Over the past few days a website which maps American English dialects has gone around the blogs (I found it via Kevin Zelnio). Michelle has some suggestions for improvements of the map in Ohio. Here’s a cropped and resized dialect map:
One thing that immediately stood out is the latitudinal banded pattern of the dialects. They seem to follow migrations from the east coast inland, and reflect sectional divisions which go back to the 19th century. Below is a county by county map of the results for the 1856 presidential election.
Notice how closely the votes for the Republican, John C. Frémont, align with the Northern dialects. In 1856 the Republicans lost the Lower North, and so the election, to the big-tent coalition of the Democrats who had been ascendant since Thomas Jefferson’s presidency. Frémont’s core was “Greater New England,” which consisted of New England and the regions of the North settled from New England and its outriders, such as western New York. This cultural pattern dates to the first half of the 19th century, and to some extent it has persisted even after the massive waves of German and Scandinavian immigration transformed the western portion of Greater New England so that it has one of the lowest proportions of English Americans in the United States. This may be a reflection of the “First Settler Effect” at the heart of David Hackett Fischer’s Albion’s Seed. But it also may be due to the cultural affinities between Scandinavians and Germans and Puritan Yankees (this certainly manifested in the anti-slavery sympathies of German social liberals who arrived after 1848 and the Yankees).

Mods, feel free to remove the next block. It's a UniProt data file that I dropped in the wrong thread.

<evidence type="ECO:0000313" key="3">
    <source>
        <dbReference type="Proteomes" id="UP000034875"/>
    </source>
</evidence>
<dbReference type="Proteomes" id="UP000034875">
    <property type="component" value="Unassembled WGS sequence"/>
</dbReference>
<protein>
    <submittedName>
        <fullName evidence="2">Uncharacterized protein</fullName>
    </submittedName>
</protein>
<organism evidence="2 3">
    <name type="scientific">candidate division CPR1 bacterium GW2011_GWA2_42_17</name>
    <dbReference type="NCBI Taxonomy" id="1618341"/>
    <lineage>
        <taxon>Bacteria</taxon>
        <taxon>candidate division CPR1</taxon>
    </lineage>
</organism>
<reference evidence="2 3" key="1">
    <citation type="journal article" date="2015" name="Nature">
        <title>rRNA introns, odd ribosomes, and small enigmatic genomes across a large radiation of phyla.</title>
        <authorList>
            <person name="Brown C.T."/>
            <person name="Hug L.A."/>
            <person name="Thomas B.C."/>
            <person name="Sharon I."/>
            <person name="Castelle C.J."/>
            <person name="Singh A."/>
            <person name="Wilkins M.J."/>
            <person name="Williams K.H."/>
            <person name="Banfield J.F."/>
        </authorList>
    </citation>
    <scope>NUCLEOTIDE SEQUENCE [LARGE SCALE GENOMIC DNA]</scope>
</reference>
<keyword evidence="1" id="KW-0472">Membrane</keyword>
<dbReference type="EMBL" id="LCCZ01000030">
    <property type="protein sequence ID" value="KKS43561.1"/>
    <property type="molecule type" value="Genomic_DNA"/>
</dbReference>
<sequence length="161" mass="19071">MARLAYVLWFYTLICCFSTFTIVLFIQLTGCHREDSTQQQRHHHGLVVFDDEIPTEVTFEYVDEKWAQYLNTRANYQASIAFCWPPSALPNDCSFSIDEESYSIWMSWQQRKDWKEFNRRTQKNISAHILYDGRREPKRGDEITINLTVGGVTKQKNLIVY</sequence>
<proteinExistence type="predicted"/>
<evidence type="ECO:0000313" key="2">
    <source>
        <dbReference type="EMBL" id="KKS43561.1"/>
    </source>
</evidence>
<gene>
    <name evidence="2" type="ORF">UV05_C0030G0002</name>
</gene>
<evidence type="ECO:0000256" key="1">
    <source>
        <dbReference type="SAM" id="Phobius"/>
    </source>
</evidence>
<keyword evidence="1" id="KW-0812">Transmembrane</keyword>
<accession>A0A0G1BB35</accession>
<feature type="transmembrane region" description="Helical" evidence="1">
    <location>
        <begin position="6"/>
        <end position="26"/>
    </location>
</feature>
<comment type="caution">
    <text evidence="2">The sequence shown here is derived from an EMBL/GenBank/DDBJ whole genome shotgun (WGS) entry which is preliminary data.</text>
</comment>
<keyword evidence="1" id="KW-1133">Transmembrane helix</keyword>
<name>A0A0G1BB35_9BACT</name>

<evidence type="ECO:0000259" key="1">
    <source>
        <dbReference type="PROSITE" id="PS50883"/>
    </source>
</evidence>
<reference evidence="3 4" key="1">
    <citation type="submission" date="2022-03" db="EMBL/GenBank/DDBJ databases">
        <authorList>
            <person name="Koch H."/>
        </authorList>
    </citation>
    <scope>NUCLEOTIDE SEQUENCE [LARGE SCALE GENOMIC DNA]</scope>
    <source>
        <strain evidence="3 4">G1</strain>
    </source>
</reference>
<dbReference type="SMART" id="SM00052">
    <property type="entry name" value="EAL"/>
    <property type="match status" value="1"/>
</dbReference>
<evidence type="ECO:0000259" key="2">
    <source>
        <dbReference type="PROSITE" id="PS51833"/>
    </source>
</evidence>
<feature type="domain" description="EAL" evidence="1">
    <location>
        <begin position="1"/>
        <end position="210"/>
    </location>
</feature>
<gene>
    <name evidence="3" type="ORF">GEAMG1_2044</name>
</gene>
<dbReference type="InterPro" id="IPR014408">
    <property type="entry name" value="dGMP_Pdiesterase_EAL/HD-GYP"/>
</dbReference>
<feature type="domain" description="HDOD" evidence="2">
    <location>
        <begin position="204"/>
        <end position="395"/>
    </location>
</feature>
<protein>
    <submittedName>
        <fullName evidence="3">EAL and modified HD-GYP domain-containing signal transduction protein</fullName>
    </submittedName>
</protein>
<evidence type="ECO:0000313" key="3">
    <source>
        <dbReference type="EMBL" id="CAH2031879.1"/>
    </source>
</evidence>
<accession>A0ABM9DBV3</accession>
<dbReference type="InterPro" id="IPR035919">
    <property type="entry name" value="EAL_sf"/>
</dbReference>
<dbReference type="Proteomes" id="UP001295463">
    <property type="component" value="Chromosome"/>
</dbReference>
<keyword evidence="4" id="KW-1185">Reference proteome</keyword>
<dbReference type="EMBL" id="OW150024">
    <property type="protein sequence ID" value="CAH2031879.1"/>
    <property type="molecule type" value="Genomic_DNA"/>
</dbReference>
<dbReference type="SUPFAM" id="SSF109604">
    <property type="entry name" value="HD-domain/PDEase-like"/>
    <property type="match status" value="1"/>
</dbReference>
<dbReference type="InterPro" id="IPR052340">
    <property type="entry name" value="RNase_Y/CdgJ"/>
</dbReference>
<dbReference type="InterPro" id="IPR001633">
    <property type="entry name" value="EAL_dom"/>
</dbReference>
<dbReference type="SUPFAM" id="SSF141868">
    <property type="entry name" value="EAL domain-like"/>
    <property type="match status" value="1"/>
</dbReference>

Here’s a map of settlement from The Expansion of New England: The Spread of New England Settlement and Institutions to the Mississippi River, 1620-1865:
Here are some books on American sectionalism and history which I’ve found very useful:
Any good books on the topic you’ve read?